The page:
Allied, directed by Robert Zemeckis, at its core has two actors with a believable and engrossing chemistry. From the first time the two characters meet, to the final scene of the film, you believe in the relationship that drives this film. It’s just a shame that the film doesn’t give it the time or the space that it needs to develop fully. There is certainly something enchanting about this film, but the problems are difficult to not see. So let’s get a review underway, and see how the film shapes up.
The story in, Allied follows two spies who are working behind enemy lines: Max Vatan – played by Brad Pitt – and Marianne Beauséjour – played by Marion Cotillard. They are tasked with killing a high-ranking Nazi officer and their cover sees them pretending to be husband and wife – despite having never met one another before. While on their mission, the two fall for one another, and after they see their mission through, they head back to London to embark with real marriage; one that is not filled with codenames and the threat of discovery. However, an unexpected revelation surfaces, and it is something that could forever alter both their lives (past and present).
The absolute strength of this film is its lead actors and the undeniable chemistry that they both exude. Both of them immediately have this aura about them that just screams history and love. Much like the other characters in the film, I too could fully believe that they had been married for years; despite knowing they had only just met. It’s the dichotomy between the scenes in which they are pretending to be lovers and the scenes where they are very honestly talking about the cold calculated lengths they must go to, to fool people that make watching them, so interesting. It really does make for some layered experiences, within the scenes.
It’s also here that Marion Cotillard (Marianne Beauséjour) shines in her performance. The confidence that she brings to the character, the air of knowledge she exudes; there is just a presence to Marianne (and also Cottillard) in the film that is intoxicating. Brad Pitt (Max Vatan) on the other hand is a little shaky in the film. Some of his delivery is a little off, and for the scenes in which he leads by himself, I was not always convinced by the performance he was giving. It was when both he and Cottillard were together that I truly saw the best of both of them.
Every scene in which both the actors, and characters, share time together on-screen, are the true highlights of the film; both of them play off one another so perfectly and I truly did believe in every moment that they both shared.
So it’s a shame that later on in the film, it loses focus on the element that was its most rewarding to watch. As the plot unfolds, and we learn that, Marianne Beauséjour may not be who she says she is; a tense mystery begins to unfold, one that plagues, Max Vatan. Here the film could have really benefited from watching the two characters being in more scenes where one suspects the other of being a liar and a spy, while the other is completely oblivious to the fact that their (suspected) cover might have been blown. Instead the film continues to focus on watching, Max Vatan running around London attempting to uncover if his wife is who the British intelligence agency believe her to be. Taking the two away from one another and not diving deeper into how these dangerous accusations may end up affecting their relationship, is a huge misstep on the films part. I needed so much more on the ramifications of their personal everyday lives being affected, and less on the attempts to solve the mystery.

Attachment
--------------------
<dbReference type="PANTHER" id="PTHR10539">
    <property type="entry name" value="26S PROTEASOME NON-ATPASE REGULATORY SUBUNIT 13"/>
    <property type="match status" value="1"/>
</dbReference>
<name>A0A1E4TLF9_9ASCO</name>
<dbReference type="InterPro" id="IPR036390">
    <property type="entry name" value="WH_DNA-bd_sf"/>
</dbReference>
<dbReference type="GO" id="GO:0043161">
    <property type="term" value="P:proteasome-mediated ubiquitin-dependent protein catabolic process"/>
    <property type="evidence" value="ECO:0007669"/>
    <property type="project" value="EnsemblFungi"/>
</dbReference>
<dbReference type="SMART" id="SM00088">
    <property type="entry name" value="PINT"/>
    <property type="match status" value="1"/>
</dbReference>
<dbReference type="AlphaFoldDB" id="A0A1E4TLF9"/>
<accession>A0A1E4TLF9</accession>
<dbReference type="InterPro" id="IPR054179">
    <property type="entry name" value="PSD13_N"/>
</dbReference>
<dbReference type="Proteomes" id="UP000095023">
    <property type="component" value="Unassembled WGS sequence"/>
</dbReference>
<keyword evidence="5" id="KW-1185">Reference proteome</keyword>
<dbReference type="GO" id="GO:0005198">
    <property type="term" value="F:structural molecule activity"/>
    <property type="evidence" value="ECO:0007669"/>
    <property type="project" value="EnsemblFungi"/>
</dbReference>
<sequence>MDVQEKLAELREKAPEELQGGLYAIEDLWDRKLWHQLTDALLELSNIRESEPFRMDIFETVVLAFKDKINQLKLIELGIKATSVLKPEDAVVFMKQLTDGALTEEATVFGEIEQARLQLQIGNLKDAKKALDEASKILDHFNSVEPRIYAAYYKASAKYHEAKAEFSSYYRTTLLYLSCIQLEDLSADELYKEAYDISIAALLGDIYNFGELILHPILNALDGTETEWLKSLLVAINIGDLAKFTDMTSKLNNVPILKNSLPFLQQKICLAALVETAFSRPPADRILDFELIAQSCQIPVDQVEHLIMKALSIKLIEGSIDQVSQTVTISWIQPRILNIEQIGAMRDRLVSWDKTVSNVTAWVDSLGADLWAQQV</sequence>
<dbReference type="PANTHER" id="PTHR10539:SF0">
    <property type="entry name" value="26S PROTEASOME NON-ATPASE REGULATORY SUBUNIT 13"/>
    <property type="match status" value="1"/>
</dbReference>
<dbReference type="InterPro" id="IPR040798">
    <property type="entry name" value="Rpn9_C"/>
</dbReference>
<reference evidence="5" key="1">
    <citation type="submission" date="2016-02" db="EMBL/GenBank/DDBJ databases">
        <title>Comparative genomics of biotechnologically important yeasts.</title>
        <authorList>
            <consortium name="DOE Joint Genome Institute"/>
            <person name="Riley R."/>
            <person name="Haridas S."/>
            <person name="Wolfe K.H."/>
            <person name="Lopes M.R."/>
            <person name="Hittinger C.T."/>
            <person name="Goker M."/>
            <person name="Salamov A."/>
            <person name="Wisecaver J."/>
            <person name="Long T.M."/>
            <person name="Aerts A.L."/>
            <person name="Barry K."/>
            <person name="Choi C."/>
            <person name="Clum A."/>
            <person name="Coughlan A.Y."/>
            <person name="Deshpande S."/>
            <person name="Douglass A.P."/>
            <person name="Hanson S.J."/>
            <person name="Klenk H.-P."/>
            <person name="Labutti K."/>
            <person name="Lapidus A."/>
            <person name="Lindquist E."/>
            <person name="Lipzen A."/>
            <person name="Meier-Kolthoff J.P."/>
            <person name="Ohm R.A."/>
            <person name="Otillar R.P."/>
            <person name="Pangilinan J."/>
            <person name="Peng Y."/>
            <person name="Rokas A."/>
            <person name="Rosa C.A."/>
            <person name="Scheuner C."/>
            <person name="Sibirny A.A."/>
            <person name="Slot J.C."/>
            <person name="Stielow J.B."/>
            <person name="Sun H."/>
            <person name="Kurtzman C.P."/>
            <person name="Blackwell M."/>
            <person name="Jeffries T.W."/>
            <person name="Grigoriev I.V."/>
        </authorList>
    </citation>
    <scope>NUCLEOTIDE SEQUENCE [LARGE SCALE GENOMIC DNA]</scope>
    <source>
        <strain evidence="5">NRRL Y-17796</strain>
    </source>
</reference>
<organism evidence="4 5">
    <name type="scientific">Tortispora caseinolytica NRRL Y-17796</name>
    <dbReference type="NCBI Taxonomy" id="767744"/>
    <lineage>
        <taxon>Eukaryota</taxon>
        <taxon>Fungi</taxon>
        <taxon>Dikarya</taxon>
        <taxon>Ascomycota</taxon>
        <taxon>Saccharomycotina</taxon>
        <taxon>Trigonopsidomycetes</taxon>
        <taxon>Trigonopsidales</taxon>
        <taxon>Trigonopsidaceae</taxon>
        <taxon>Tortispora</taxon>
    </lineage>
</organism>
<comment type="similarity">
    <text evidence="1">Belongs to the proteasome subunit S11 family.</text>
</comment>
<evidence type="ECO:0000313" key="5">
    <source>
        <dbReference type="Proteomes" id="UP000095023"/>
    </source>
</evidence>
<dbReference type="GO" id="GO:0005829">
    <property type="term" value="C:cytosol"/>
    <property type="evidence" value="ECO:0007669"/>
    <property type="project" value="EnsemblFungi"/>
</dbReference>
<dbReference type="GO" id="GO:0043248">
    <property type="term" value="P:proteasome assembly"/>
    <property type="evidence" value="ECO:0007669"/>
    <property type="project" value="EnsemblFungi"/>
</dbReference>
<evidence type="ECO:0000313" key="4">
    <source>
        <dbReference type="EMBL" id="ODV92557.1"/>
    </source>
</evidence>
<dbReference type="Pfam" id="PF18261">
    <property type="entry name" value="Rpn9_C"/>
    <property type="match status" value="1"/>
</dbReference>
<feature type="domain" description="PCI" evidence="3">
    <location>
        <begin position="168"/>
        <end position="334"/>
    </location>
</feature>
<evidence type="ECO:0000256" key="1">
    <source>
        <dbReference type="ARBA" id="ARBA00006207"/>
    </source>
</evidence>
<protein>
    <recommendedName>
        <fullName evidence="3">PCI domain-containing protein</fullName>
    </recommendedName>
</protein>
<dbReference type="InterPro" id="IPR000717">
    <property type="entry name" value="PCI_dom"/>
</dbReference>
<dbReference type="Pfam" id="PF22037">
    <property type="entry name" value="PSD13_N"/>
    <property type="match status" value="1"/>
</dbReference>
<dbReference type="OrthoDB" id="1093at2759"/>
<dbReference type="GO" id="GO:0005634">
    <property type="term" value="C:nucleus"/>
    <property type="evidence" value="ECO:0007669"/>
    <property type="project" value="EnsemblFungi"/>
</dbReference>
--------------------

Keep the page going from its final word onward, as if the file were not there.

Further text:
I would have also preferred a slower, more engaging pace from the film. Even though I was obsessed with the relationship that had formed between the films leads, I did feel that it rushed some of the most important parts of their initial story. Particularly in the first act, the film moves at such a pace, that I felt I wasn’t able to properly gain all I needed from their newly bustling relationship. This did have an effect as the film went on – not one that ruined my experience – but one that certainly left a mark of incompleteness.
But the film is able to pull it together in the end; delivering something that is emotionally charged and satisfying in its chosen direction. I wasn’t sure how I wanted things to play-out (I ran a few scenarios thorough my head, over the course of the film) but the conclusion that the film gave me, was one that I felt worked and really added to the overall experience that the film offered.
Ultimately I received a film that delighted with its main love story; intrigued me with its suspected double-cross within that love story, and also had some tense and exciting moments where I wasn’t sure of the outcome – it also isn’t a bad-looking film either; capturing the look of both Casablanca and London perfectly. So yes, the faults in this film are clear to see, and for some they may be a turnoff – which I totally understand – but for me there was still enough in this film, which kept me, engaged and kept me wanting to watch until the end.
So I will be recommending, ‘Allied’. I enjoyed my time with the film, and though I would have liked a few of its key elements to have been tidied up a little bit, I’m still more than pleased with what I got. And I hope you will be as well.
What are your thoughts on, Allied? Let me know in the comments down below. If you’re interested in reading more of my reviews, may I suggest either giving my blog a follow, or following me over on Twitter – @GavinsTurtle. That way you’ll know when I post a new one. Thanks for taking the time to read this, and anything else I may have written, you swell human being.